Don’t resort to chemicals to kill tomato hornworms. There are several organic pest control methods to try first.
- Parasitic Wasp
Releasing parasitic wasps into your garden is nature’s way to get rid of tomato hornworms. These wasps lay eggs on the hornworm’s body, and as they start to hatch, the wasps eat the worm alive. It takes time, but parasitic wasps kill these pests without the use of chemicals.
- Companion Planting
A simple trick to remember when planting your garden is to add marigolds around the tomato plants. Marigolds look beautiful while also having a strong scent that repels hornworms naturally.
- Use B.T. Sprays
Look for a spray that contains B.T., which is a naturally occurring fungus that stops hornworms without harming earthworms at the same time.
Colorado Potato Beetle
Colorado Potato Beetles are native to the United States and enjoy eating all plants in the nightshade family, including potatoes and tomatoes. Their first choice is potatoes, but if they can’t find those in your garden, the next stop is tomato plants, along with eggplants and peppers.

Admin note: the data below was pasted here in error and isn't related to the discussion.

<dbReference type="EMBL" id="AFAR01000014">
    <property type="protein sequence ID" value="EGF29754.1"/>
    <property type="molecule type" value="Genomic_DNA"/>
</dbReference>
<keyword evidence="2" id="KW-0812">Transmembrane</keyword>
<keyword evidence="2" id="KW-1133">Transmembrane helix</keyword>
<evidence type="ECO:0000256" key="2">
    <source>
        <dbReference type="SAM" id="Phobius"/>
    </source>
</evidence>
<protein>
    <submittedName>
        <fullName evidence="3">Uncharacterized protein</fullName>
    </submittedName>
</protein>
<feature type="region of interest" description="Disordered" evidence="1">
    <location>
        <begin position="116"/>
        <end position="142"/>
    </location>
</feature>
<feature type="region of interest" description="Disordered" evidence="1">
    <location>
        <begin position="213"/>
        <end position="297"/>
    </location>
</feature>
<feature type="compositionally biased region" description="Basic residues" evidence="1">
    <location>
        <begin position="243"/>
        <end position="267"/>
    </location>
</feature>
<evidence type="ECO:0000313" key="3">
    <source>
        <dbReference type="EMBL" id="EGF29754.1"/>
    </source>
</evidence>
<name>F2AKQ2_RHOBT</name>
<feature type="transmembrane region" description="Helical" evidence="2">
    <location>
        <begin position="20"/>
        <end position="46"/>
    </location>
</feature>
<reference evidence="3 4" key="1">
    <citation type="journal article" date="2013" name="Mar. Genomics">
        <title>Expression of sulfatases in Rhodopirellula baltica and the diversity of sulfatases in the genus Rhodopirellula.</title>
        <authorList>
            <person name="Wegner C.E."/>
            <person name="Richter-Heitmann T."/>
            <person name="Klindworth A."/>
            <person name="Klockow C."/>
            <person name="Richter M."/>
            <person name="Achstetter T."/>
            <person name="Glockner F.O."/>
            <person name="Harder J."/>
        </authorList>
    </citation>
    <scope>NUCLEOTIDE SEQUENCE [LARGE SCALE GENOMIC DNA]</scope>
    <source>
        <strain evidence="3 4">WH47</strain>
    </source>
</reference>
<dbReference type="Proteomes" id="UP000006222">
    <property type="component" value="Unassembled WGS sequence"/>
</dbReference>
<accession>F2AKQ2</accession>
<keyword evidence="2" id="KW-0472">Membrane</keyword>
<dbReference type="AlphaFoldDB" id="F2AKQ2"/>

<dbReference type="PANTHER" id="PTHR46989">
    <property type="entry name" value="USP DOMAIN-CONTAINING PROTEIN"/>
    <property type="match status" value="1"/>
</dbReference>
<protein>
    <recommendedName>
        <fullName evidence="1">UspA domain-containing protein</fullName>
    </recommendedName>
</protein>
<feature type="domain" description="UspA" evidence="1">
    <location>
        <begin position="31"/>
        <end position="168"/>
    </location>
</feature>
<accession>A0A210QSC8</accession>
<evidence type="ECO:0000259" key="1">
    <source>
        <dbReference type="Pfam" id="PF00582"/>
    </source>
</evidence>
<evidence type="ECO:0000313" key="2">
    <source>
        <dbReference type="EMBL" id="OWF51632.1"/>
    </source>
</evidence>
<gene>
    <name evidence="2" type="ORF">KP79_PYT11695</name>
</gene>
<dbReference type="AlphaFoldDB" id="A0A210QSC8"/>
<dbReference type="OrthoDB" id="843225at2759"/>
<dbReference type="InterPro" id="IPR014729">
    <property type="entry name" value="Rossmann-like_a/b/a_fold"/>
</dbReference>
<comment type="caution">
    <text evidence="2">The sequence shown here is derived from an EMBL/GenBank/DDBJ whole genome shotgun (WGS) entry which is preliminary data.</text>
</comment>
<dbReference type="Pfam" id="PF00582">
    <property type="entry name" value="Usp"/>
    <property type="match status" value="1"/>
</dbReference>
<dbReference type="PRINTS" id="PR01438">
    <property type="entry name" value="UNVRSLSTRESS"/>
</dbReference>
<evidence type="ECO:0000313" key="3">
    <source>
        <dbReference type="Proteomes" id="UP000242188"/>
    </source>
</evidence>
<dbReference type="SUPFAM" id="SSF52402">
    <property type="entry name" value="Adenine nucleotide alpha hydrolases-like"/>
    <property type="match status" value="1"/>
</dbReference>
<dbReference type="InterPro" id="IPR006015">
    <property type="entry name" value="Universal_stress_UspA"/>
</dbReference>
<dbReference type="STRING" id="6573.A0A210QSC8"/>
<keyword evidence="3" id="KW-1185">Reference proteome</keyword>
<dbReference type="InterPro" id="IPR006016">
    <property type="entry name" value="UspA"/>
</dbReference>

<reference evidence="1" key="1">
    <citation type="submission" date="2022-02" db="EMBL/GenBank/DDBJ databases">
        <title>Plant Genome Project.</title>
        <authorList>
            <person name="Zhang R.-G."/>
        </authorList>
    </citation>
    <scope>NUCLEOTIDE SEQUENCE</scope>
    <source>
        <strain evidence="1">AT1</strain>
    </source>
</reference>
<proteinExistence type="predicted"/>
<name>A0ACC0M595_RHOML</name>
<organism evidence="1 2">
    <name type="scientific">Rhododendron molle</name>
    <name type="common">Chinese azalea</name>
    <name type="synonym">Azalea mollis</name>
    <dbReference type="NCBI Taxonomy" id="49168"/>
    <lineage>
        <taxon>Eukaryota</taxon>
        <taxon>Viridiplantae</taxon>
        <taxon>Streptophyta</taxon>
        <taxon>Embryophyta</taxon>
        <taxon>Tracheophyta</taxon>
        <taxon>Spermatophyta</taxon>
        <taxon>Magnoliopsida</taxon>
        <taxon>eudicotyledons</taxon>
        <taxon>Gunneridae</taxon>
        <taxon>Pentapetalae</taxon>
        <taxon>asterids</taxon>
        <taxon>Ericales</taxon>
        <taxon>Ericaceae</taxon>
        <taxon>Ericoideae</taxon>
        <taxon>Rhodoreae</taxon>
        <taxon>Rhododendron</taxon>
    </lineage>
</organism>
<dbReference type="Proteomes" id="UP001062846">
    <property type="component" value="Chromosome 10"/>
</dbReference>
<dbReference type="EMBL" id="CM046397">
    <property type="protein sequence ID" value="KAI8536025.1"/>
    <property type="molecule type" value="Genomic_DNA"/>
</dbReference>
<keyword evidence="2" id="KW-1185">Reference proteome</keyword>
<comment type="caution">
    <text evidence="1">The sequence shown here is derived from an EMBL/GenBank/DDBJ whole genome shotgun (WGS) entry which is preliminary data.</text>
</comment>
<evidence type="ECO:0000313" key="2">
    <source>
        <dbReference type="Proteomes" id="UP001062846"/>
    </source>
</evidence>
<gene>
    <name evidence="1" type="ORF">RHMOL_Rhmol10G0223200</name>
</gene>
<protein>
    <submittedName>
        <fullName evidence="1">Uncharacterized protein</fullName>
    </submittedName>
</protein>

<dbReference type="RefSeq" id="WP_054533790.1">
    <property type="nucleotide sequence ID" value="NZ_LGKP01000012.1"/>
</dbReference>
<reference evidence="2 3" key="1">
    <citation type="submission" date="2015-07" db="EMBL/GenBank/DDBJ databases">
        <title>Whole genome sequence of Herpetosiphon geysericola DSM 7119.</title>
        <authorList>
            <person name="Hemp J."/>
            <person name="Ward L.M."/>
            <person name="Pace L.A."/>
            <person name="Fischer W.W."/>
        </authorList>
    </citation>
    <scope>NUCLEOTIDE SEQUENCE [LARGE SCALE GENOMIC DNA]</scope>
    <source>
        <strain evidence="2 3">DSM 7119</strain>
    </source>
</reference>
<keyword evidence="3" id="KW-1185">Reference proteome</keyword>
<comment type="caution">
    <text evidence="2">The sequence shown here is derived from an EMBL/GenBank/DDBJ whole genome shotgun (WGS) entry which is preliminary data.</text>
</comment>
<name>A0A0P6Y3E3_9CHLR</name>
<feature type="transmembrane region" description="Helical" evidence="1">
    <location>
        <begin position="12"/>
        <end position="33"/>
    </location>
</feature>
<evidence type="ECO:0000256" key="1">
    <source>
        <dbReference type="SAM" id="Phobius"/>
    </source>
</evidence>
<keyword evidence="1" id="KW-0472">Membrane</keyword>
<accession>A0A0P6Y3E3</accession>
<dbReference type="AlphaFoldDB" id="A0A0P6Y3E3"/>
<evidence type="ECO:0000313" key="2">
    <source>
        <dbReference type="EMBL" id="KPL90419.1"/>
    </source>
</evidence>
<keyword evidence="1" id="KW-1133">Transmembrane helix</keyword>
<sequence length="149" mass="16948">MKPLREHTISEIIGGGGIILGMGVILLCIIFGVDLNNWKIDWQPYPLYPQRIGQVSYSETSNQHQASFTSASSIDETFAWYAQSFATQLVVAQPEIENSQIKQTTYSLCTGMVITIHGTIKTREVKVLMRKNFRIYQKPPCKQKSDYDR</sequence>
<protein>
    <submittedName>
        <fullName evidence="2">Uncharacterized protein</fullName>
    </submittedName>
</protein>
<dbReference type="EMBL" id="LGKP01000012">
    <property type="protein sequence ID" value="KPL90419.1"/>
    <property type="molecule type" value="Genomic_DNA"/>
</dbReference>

Despite their name, these pests live in nearly every state throughout the United States. Exceptions are California, Nevada, Alaska, and Hawaii.
How to Identify Colorado Potato Beetles
These beetles are close to the size of a dime with yellow and black striped wings. Look for the ten alternating yellow and black stripes on their shells. That’s a clear indicator.
The females lay clusters of gold or yellow eggs on the underside of leaves. Once the larvae hatch, they move out in the tomato leaves. It’s easy to spot the larvae; they’re red to dark pink with dark, black spots. Look under the leaves throughout the day to spot them.
Signs of Colorado Potato Beetles
Both the adults and larvae are voracious eaters, quickly defoliating the plants leading to stunted growth. Here are some signs left by these pests.
- Damage starts at the new foliage tips, followed by whole leaves.
- Skeletonized leaves with only the veins remaining
- Plants might die.
- Stunted fruiting